Getting vaccinated

What you should know


What is Malaria?

Malaria is an illness caused by a parasite that is transmitted by the bite of certain mosquitoes. A malaria vaccination is required to prevent or offset the likelihood of contraction. The risk of malaria depends on the traveller’s itinerary, the duration of travel, and the place where the traveller will spend the evenings and nights. These factors will be assessed during your consultation prior to determining your eligibility for the malaria vaccine.

Symptoms of malaria include fever, chills, headache, muscle ache and malaise but may progress to a severe infection including death. Early stages of malaria may resemble the onset of the flu. Travellers who become ill with fever of greater than 38 deg for more than 24 hours, during or after travel in a malaria endemic area should seek medical attention and should inform their physician of their recent travel history. As malaria does not always cause the classic pattern of symptoms, any fever could be malaria, in any person who has been in a malaria area any time in the past 12 months. Malaria vaccination is a timely, safe and simple means of protection against contraction.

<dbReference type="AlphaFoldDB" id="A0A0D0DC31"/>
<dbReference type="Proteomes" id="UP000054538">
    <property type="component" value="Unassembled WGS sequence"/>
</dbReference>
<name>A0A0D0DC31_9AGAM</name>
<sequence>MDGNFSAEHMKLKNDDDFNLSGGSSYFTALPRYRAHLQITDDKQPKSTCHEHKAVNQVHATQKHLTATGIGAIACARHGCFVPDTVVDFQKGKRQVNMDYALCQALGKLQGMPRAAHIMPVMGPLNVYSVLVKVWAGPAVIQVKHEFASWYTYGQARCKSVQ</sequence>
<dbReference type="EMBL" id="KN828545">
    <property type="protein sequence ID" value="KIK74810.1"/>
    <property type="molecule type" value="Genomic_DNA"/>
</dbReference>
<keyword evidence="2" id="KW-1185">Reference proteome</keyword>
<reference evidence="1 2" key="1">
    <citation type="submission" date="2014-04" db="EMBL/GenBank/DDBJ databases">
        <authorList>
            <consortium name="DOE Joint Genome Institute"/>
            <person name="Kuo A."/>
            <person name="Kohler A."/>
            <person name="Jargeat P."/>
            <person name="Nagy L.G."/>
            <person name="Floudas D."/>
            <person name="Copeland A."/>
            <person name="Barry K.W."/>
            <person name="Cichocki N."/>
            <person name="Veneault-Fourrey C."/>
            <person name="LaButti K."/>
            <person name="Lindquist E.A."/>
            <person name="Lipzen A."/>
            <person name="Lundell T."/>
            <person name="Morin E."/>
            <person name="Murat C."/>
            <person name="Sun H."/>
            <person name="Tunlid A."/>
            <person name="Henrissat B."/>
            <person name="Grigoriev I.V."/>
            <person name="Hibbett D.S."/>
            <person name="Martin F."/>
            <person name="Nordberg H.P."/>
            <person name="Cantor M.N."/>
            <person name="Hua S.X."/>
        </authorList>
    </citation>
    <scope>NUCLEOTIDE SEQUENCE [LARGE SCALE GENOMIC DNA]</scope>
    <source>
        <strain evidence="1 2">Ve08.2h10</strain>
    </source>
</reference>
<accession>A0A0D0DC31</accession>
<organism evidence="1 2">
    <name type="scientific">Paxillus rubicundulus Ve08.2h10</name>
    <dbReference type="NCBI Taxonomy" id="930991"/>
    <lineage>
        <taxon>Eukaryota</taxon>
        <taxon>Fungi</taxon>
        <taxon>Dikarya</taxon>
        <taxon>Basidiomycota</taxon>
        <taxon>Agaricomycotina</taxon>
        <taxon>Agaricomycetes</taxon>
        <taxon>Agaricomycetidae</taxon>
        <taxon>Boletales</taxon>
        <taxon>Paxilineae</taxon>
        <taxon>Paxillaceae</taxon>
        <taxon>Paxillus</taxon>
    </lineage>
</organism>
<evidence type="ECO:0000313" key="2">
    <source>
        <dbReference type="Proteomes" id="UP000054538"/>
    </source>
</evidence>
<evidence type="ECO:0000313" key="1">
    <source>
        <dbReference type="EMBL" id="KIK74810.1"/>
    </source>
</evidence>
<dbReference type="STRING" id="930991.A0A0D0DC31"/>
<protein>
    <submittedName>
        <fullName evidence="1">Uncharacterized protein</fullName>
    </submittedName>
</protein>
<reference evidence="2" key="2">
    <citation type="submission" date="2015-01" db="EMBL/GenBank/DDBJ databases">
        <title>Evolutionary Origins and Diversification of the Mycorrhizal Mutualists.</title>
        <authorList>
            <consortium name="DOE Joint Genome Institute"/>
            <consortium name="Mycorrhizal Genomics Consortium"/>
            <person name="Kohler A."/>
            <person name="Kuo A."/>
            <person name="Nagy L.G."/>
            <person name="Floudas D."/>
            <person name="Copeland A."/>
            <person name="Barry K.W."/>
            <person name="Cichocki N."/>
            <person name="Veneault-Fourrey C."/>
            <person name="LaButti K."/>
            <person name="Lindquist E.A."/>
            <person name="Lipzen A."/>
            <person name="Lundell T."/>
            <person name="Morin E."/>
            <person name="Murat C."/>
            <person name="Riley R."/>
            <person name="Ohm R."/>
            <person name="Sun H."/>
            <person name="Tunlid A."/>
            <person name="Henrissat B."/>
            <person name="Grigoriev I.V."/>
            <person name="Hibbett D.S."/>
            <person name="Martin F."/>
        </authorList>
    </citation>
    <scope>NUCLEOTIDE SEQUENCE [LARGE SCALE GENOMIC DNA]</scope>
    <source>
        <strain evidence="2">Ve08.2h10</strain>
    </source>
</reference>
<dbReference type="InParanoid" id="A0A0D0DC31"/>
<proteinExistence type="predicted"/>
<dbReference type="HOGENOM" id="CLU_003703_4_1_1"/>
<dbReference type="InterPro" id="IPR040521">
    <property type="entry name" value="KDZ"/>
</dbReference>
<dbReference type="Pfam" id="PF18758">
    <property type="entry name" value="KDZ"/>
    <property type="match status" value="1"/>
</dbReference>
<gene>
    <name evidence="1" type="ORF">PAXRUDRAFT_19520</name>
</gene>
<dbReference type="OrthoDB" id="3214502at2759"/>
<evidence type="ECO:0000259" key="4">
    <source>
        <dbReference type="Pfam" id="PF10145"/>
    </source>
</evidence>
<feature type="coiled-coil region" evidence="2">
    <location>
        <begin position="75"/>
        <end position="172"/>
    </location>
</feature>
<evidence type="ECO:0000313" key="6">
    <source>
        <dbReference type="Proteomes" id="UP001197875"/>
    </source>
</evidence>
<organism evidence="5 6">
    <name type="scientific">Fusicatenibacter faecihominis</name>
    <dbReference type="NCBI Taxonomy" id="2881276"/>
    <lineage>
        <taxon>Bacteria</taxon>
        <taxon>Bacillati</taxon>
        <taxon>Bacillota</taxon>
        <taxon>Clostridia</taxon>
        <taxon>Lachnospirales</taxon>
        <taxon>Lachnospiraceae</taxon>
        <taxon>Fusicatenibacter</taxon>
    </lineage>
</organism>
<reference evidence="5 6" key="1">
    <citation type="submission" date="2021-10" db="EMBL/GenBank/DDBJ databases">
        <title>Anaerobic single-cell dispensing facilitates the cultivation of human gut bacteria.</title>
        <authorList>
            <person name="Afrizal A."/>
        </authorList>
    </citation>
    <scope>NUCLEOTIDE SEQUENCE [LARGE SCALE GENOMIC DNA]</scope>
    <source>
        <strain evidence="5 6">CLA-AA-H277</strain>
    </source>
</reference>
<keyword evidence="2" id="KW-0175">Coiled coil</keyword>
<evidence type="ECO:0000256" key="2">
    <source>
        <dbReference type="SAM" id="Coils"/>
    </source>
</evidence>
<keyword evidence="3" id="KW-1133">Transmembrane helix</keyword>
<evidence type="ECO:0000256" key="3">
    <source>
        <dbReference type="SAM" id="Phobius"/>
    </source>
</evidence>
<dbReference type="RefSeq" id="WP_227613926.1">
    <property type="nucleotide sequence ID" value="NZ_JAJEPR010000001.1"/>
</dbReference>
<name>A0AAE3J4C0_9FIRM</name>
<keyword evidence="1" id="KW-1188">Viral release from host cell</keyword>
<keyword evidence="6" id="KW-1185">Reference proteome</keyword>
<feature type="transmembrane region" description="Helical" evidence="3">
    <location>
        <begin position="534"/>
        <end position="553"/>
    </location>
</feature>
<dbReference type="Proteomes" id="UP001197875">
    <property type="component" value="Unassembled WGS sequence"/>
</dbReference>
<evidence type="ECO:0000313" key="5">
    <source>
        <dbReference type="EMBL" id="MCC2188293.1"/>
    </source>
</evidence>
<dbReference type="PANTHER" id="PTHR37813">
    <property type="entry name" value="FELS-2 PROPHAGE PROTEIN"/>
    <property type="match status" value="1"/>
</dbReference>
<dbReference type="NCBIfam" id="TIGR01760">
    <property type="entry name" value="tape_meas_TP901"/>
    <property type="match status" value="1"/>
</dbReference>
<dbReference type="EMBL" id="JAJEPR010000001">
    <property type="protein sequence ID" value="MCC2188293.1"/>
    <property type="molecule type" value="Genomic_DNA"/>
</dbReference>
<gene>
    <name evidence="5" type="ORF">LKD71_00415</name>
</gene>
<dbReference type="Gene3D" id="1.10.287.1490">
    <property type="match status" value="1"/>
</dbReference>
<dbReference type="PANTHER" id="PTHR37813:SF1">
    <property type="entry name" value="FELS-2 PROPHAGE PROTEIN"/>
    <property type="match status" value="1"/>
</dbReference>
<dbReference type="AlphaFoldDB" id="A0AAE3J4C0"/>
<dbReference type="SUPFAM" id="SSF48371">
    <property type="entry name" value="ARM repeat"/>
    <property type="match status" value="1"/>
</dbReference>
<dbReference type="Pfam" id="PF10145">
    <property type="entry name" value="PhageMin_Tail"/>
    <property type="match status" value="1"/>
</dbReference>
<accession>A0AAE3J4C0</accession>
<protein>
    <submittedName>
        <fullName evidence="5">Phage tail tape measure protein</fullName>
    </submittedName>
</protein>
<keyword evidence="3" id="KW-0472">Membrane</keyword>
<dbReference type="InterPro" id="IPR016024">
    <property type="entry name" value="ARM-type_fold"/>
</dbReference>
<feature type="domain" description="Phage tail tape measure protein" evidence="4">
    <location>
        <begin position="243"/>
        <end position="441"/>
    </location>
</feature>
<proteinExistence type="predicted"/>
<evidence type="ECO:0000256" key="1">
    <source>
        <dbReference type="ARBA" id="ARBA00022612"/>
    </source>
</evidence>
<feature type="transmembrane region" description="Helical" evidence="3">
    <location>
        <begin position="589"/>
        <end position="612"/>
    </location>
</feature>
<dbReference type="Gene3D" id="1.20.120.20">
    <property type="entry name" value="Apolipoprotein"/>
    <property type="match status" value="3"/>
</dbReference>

It is essential to take all measures to avoid mosquito bites between dusk and dawn while travelling in endemic areas.

There is no vaccination for malaria, however preventive anti-malaria medication may be prescribed to reduce the risk of infection. No medication is 100% effective, or completely free of possible side effects. The decision to use medications depends on many factors, and in some travellers the only prevention required may be mosquito protection using an adequate insect repellent eg BUSHMAN’S GEL. Medication must be taken as prescribed.

Pregnant women and young children are strongly advised not to travel to malaria areas because no anti-malaria medications are entirely safe for them to take. Options include delaying the trip or travel to other areas.


Early treatment is essential to prevent serious complications of malaria. See your doctor if you fall ill within a year of visiting a malaria area. Travellers should report fever, muscular aches, headaches or gastro-enteritis symptoms.

All anti-malarial drugs and repellents, including BUSHMAN’S GEL, PERMETHRIN KITS & SPRAY can be obtained from Travel Vaccination Health Care.

*This information is to be used as a guide only. Medical advice is recommended to individuals depending on their medical history, previous vaccination history and their itinerary.